Saturday, June 29, 2019

Master of None

The French ambition to be a Jacques of all trades in military matters founders on its increasing military poverty:

Such relatively low number of troops and materiel constitutes an obvious shortcoming for a state with global ambitions, territory, and interests to protect in Europe, Africa, the Middle East, and Asia-Oceania.[17] Low numbers, combined with lasting budgetary cuts, resulted in the French Armed Forces becoming a force designed to win short wars and earn tactical success.[18] France does not have the necessary personnel to be a decisive actor in a major conventional conflict, a direct contradiction to the sacrosanct French principle of strategic autonomy. In a coalition, France would likely have only limited effect and strategic influence.[19] France is over-reliant on nuclear deterrence to ensure its security and protect its interests to face conventional threats.

France has some good troops. But like Russia with its vast continental empire that stretches its relatively small effective forces, France's global interests mean that France can either nuke you or inflict a small amount of conventional pain for a short time.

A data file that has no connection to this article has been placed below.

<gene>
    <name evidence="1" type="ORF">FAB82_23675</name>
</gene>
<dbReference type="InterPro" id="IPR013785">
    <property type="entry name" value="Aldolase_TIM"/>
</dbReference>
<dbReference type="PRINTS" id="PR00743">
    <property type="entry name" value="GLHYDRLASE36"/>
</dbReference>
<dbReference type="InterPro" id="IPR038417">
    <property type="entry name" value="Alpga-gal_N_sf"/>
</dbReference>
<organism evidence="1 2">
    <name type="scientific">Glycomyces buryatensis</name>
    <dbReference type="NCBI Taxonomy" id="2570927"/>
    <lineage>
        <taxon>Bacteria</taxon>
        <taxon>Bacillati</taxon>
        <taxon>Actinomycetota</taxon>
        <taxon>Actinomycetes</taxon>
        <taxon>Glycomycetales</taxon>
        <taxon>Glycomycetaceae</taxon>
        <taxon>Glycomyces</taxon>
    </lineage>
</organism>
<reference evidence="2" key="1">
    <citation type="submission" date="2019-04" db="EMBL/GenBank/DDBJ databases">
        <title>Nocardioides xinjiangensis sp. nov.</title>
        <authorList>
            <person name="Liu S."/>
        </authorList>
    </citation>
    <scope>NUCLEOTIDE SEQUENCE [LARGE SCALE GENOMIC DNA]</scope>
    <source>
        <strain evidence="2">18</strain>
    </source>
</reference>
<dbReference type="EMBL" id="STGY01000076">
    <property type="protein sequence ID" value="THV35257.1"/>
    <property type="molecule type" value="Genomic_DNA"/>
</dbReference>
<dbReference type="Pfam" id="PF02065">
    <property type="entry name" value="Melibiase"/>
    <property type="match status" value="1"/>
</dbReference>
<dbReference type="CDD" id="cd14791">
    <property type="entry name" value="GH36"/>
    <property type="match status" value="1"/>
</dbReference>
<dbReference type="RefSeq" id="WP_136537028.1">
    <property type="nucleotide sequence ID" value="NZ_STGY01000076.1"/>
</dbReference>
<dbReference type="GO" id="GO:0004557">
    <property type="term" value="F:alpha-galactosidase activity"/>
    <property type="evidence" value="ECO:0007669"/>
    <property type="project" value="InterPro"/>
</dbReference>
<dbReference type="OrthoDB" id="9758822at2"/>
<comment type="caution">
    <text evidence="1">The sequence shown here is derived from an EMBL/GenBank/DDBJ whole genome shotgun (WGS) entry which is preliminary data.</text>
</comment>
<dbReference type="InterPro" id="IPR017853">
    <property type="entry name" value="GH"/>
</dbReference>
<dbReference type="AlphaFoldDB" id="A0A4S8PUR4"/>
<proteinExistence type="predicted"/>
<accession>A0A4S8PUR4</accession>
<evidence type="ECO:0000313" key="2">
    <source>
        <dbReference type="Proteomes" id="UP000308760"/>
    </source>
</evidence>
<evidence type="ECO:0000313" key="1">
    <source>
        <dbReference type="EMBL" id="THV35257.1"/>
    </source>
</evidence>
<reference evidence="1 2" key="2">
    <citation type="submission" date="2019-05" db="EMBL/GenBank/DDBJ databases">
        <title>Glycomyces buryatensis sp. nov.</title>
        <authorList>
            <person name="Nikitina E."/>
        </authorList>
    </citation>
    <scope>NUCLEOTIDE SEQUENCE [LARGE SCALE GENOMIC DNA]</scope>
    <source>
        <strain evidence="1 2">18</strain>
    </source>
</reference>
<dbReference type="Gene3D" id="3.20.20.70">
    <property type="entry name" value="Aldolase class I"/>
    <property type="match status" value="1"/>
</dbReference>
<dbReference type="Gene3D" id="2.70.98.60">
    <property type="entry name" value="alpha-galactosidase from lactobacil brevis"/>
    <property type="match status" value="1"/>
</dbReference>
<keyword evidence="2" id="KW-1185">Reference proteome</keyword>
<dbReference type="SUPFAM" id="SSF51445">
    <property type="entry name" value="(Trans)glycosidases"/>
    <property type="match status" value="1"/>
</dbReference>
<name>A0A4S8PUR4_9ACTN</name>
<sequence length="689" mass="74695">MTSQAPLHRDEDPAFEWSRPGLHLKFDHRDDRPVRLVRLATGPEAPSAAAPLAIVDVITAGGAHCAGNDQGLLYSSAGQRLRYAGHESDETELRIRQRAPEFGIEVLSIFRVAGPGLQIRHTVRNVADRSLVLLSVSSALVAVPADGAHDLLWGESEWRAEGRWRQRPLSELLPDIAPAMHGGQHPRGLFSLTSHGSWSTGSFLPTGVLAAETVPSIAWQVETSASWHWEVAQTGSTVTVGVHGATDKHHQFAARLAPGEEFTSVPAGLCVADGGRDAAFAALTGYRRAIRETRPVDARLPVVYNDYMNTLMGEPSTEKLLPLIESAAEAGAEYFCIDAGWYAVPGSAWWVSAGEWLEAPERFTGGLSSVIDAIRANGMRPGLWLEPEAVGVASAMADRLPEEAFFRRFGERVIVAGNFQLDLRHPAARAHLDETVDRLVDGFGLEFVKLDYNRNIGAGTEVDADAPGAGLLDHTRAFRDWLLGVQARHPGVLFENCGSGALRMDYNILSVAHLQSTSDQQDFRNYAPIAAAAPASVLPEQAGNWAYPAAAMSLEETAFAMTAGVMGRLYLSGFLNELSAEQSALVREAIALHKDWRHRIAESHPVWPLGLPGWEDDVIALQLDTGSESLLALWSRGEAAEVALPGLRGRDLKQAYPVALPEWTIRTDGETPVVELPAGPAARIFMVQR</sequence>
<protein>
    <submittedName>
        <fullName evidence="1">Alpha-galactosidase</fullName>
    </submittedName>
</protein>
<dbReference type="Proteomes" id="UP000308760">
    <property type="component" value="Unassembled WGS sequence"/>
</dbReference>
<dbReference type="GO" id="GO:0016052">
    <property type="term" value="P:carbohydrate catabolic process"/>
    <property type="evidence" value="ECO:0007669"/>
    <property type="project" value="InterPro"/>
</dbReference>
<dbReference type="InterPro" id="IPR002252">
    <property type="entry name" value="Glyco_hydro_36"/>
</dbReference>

And if the enemy is too weak to nuke and too strong to defeat quickly, that's a problem for France if it wishes to be seen as a global player of consequence.

The French advantage over Russia is that they haven't angered America with pointless hostility and threats (rudeness doesn't count, and honestly under Trump we  are now better at that, too) and they aren't in possession of Chinese territory the way Russia has done (in the 19th century).

What does France want, what are they willing to pay to build an army big enough to achieve that, and what are they willing to accept?